Issue 761: User would like to force integration of areas that don't have identifiable peaks

Assigned To:Brendan MacLean
Opened:2020-11-13 by Brian Pratt
Changed:2020-11-17 by Brian Pratt
2020-11-13 Brian Pratt
Title»User would like to force integration of areas that don't have identifiable peaks
Assigned To»Brendan MacLean
The user has areas with "ugly peaks" that Skyline sees as noise, so explicit retention times don't help. They'd like to be able to force Skyline to integrate the signal in those windows even if Skyline doesn't see a peak there. One challenge here is Skyline's insistence on background subtraction, since to us it all looks like background.

See and this related internal email thread:

Brian Pratt <>
Nov 10, 2020, 11:59 AM (3 days ago)
to Brendan, Skyline

Yes, I was imagining that this would have to be explicitly requested by the user.

On Tue, Nov 10, 2020 at 11:54 AM Brendan MacLean <> wrote:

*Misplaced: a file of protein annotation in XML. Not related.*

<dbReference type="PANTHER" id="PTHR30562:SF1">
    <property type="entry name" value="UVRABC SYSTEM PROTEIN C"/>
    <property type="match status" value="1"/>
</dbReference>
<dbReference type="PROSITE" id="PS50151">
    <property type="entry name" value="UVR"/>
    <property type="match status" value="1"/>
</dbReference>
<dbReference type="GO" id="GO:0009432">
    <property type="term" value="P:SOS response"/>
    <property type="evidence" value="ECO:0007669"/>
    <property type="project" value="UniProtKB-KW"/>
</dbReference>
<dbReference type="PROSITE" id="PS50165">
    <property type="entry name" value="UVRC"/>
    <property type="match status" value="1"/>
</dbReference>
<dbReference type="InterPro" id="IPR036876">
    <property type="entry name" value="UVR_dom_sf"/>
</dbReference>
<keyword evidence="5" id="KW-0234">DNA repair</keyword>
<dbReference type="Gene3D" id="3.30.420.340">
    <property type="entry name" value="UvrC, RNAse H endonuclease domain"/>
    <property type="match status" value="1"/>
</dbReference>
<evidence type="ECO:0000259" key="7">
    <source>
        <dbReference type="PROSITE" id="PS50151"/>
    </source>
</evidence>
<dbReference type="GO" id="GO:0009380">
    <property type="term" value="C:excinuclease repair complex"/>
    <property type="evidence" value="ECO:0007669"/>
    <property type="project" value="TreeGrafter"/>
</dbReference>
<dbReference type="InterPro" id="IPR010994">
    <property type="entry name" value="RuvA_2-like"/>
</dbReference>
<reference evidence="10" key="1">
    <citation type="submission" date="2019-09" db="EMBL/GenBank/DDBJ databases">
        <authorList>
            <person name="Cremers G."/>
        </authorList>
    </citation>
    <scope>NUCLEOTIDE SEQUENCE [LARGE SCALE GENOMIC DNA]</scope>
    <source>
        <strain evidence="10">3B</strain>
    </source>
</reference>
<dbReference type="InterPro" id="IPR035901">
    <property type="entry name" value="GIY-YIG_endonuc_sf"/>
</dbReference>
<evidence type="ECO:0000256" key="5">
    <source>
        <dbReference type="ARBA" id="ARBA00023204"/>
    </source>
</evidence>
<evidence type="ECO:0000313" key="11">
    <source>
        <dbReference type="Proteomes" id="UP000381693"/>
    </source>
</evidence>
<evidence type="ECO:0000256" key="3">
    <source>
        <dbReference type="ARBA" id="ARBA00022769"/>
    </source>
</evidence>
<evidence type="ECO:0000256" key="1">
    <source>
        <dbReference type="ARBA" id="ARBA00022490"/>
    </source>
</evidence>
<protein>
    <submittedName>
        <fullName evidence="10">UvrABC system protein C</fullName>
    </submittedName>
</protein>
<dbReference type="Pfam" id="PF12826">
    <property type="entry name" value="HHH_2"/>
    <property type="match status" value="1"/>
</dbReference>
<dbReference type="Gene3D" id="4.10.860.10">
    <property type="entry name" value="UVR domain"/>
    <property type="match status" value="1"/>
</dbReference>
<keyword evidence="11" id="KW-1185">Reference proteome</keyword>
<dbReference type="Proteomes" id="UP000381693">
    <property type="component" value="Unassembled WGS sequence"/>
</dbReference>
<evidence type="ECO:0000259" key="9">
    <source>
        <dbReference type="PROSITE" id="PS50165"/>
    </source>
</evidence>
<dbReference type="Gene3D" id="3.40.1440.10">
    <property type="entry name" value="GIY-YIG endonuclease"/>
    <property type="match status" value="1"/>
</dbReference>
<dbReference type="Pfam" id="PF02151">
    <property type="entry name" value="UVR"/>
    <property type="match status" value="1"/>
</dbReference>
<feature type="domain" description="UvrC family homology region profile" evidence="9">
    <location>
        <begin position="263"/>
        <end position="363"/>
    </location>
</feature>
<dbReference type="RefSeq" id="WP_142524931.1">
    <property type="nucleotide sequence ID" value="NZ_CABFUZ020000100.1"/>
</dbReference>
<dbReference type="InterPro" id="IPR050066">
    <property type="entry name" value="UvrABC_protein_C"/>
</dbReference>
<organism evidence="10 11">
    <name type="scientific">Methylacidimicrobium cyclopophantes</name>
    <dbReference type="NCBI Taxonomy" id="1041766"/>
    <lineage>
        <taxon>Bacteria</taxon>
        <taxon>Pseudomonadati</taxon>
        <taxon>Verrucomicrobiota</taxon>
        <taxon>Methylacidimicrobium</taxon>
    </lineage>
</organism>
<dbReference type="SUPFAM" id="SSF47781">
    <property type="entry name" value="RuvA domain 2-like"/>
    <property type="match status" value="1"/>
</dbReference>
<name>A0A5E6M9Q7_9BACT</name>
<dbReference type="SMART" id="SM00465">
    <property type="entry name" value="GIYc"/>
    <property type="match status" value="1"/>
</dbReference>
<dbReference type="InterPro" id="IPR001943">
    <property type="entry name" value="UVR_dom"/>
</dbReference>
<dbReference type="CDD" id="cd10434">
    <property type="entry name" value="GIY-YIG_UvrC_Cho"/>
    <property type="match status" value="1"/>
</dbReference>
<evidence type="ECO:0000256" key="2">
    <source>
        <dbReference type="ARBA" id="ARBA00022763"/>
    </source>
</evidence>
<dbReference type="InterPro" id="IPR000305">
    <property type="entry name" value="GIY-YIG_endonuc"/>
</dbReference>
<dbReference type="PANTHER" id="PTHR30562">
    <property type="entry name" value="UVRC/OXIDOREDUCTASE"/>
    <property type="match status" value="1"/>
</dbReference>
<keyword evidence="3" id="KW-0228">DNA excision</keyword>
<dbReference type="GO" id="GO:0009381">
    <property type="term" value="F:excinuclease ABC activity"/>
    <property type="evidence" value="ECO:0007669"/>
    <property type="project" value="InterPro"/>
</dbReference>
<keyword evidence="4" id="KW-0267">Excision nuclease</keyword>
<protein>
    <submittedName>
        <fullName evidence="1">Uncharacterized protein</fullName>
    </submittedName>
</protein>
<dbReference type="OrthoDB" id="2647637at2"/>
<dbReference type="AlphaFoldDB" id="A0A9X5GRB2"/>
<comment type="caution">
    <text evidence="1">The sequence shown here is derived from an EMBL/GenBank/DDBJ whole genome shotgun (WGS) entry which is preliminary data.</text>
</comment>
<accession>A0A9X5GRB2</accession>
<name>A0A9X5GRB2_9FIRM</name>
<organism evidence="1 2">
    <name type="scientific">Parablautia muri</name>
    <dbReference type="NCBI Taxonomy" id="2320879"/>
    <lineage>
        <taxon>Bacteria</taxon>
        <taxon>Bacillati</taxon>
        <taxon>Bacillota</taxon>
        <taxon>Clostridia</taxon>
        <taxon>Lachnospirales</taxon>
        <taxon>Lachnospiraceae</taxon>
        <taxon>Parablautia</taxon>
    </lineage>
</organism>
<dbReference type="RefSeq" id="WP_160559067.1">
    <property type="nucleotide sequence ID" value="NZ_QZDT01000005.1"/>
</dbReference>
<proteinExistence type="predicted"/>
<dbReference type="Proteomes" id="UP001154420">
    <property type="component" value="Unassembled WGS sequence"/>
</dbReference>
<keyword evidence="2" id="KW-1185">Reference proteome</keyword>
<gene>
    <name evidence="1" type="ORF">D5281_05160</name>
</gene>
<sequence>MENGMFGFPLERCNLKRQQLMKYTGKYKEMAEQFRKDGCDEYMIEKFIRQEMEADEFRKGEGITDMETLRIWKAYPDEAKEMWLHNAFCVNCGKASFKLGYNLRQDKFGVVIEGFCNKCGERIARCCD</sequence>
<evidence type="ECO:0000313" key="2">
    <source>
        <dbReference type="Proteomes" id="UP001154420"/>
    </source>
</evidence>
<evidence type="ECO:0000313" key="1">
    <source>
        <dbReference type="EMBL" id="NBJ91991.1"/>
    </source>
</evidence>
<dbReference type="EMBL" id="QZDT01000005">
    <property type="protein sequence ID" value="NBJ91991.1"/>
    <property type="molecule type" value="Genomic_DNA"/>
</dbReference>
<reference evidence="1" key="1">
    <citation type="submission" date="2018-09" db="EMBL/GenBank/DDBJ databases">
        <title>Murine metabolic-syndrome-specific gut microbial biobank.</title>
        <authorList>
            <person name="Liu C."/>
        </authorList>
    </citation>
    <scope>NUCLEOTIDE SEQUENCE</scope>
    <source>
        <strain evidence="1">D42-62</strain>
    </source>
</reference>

Absolutely, we get into trouble, because we do background subtraction. Without a peak-like shape that can be close to zero even if there is a great deal of signal. Though, Nick has recently done some work to avoid background subtraction for SureQuant. So, it might be possible to apply that mode to this case. We do probably need some kind of indicator ("checkbox") that the user truly wants to do this, as we already have for SureQuant. We don't want to just go integrating the entire Explicit Retention Time range just because we can't find a peak as a default behavior.

On Mon, Nov 9, 2020 at 9:57 AM Brian Pratt <> wrote:
It seems like it wouldn't be that hard to add a flag that tells chromatogram extraction to integrate the entire explicit RT window when it doesn't see a proper peak, or are there subtleties I'm missing that make this difficult to pull off? That is, do we get into trouble with a signal that doesn't have a peak-like shape?

2020-11-17 Brian Pratt
With the user-provided images and Skyline document now available at the support request link, I don't think this is a matter of integrating "noise". They've just got two very different conformations of the same molecule which results in a double peak elution profile so it may be more about how the transition list is structured.